33: In 1623, men from Dorchester, England were sent to establish a fishing and trade plantation. That was the first fishing voyage from England to any port in America. In the same year, Edmond, Lord Sheffield, assigned a tract of land called Cape Ann to two men from the Plymouth Colony. They were poor, however, and one traveled back to England for needed help. By the time this gentleman, Edward Winslow, reached England, the Dorchestermen had already arrived. These Dorchestermen established the first permanent settlement of the Massachusetts Bay Colony. The men anchored their ship in the harbor and set up fish stages (fish-drying platforms) on "Fishermens' Field". This area is now known as Stage Fort Park. In 1624, Plymouth Colony expelled Church of England clergyman, John Lyford as well as John Oldham to Nantasket where they joined Roger Conant who previously had left Plymouth. The Dorchester Company asked these three to join them and Lyford and Conant agreed to this. Conant became Governor of the Massachusetts Bay Colony. In 1625, there was a fight over the fishing stages. Plymouth men, led by Miles Standish and Captain William Pierce, tried to take over the stages. Pierce avoided a battle by abandoning the stage and building another. In 1626, the Dorchestermen were recalled to England after three hard, unsuccessful years. Four of the men stayed and were led by Roger Conant to Naumkeag, or what later became Salem and Beverly. There is conflicting information on whether or not others stayed in Gloucester. But by 1642, other settlers had traveled to Gloucester including the Reverend Richard Blynman from Plymouth with several families. Gloucester was incorporated that year and given its name due to the large number of settlers from Gloucester, England. Fish houses, wharves and drying racks were built around the area including ones in Annisquam, Folly Cove, Hodgkins Cove, Plum Cove and in what later became Pigeon Cove and Sandy Bay in Rockport. In the years that followed, other ethnic groups immigrated to Gloucester to fish. Crews of Irish, Portuguese, native born Americans, Nova Scotians, New Foundlanders, Prince Edward Islanders, Italian and various Scandinavian groups fished together and together died at sea. Since records have been kept, over 5,000 Gloucestermen have been lost at sea trying to earn a living and feed the world.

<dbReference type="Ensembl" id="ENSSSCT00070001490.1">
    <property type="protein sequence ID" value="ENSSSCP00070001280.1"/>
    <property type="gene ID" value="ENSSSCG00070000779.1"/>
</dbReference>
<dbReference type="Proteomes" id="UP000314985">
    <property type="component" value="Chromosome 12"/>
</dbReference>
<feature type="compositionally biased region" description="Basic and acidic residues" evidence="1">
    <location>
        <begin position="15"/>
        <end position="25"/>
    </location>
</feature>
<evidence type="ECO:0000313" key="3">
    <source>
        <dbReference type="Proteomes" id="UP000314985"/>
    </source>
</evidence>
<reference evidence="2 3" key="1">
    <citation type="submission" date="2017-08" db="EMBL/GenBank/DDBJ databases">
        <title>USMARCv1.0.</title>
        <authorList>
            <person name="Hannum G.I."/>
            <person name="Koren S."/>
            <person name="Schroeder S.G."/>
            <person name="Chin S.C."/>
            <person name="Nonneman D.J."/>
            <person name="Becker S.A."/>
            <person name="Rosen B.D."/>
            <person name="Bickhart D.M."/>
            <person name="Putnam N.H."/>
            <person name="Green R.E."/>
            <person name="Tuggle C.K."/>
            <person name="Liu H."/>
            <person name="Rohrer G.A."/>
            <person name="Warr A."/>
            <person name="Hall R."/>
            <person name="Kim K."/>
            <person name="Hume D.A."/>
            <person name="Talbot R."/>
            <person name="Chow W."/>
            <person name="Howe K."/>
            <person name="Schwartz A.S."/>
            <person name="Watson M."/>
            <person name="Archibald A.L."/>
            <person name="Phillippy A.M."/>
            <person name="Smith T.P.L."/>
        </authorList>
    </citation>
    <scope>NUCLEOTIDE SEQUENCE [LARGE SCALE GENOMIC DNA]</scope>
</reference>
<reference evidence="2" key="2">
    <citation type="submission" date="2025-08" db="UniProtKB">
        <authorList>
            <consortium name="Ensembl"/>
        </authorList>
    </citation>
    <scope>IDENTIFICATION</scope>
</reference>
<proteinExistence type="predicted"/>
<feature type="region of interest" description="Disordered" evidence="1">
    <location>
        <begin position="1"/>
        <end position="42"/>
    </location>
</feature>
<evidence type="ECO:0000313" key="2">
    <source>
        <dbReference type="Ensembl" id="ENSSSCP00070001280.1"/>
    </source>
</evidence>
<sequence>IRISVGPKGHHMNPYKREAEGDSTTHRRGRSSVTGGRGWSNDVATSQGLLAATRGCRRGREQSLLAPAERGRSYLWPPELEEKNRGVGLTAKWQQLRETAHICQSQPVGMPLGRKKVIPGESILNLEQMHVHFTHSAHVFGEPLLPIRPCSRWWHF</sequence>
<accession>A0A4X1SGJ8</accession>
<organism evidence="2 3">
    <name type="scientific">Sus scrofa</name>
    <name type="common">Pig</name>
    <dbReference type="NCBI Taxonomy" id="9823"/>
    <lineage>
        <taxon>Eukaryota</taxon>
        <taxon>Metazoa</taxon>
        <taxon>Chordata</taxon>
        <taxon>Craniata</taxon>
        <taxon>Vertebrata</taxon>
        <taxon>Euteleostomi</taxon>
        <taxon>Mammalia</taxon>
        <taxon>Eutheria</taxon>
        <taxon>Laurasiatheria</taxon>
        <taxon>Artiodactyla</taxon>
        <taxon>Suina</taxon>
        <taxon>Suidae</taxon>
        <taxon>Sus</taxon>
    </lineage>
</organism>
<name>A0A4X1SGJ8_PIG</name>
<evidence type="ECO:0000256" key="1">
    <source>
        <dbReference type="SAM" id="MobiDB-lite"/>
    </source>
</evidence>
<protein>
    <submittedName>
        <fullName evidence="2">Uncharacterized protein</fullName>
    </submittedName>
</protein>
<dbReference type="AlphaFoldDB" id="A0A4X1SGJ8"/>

36: After visiting Gloucester, we briefly drove through Rockport, MA. Rockport is located approximately 25 miles northeast of Boston at the tip of the Cape Ann peninsula. It is directly east of Gloucester and is surrounded on three sides by the Atlantic Ocean.